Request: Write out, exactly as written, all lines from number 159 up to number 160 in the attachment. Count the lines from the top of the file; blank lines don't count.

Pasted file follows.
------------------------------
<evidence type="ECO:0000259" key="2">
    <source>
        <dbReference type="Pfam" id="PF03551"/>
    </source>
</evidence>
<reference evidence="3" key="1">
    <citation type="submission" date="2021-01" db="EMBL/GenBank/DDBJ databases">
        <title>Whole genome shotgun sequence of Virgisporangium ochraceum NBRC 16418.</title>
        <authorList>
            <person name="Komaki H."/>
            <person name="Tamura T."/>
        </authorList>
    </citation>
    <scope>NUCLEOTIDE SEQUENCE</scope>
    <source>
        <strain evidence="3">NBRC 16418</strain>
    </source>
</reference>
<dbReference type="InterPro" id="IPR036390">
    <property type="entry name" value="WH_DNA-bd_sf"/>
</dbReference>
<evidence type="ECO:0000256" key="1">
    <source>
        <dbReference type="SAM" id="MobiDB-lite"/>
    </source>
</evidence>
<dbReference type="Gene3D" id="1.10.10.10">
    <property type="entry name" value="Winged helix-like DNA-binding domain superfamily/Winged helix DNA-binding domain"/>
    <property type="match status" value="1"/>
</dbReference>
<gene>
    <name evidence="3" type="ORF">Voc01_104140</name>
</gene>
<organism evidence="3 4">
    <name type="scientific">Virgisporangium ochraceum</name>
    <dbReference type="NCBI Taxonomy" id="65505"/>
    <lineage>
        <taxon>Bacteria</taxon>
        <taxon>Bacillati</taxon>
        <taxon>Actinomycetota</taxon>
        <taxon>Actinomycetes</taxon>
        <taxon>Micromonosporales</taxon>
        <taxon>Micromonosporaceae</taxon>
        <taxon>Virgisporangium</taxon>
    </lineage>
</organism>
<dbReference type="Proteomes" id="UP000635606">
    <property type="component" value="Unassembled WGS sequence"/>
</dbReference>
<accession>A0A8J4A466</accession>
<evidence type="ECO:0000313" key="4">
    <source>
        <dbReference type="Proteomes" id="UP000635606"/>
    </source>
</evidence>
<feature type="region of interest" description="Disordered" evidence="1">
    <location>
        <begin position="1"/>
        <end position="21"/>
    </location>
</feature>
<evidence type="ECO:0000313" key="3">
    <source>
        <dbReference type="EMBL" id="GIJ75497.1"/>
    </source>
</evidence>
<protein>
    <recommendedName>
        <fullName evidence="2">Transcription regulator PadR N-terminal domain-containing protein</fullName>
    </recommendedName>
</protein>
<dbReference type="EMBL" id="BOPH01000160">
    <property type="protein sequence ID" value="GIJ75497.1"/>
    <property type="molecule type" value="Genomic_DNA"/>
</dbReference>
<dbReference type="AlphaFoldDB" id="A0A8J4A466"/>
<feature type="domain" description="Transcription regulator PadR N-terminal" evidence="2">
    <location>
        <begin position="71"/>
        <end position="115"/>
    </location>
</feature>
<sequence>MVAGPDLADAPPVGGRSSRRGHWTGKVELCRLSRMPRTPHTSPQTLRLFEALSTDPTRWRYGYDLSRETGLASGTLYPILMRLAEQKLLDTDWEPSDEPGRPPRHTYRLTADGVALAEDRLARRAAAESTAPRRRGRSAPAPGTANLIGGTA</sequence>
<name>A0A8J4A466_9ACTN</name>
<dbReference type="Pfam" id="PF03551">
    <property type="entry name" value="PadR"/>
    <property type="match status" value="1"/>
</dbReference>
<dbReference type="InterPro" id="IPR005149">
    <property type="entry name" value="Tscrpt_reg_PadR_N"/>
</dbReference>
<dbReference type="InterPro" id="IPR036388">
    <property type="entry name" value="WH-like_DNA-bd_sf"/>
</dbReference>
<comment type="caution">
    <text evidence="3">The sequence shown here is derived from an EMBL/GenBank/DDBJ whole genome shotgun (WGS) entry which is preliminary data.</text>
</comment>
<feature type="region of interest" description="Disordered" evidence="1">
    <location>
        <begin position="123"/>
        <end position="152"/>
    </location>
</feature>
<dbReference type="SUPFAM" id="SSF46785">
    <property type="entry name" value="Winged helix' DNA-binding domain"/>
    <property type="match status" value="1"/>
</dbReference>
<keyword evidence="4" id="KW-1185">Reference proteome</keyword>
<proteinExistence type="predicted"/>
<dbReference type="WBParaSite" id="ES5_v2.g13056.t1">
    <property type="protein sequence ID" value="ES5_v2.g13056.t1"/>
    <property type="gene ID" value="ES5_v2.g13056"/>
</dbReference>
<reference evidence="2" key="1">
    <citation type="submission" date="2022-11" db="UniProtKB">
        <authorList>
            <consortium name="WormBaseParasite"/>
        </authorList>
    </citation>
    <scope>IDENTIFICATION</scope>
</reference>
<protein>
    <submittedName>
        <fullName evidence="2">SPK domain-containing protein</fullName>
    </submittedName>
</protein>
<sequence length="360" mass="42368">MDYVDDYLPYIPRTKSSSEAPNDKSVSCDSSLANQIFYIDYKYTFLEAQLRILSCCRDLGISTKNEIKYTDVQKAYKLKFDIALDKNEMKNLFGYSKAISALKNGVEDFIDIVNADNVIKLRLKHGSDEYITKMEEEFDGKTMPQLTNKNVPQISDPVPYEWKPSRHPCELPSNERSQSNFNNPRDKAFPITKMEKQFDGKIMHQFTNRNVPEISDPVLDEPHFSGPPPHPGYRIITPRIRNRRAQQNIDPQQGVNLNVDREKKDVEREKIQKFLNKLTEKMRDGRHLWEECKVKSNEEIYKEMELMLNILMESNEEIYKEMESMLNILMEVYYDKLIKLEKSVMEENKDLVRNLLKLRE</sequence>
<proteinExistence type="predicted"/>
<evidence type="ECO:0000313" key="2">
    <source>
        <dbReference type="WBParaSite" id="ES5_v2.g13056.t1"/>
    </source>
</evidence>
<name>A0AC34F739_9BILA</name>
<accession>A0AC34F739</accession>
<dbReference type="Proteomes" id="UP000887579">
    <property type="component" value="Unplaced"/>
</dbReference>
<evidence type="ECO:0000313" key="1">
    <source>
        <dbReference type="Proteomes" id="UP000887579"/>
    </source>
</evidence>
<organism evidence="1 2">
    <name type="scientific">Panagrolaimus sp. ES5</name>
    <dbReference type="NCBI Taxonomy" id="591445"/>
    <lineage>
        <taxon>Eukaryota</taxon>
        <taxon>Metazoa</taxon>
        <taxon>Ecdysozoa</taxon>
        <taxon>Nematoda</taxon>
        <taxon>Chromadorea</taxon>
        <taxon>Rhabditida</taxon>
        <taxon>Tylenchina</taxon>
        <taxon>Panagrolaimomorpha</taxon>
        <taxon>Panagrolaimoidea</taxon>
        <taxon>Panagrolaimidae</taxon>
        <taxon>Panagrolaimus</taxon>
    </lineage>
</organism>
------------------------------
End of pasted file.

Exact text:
    </lineage>
</organism>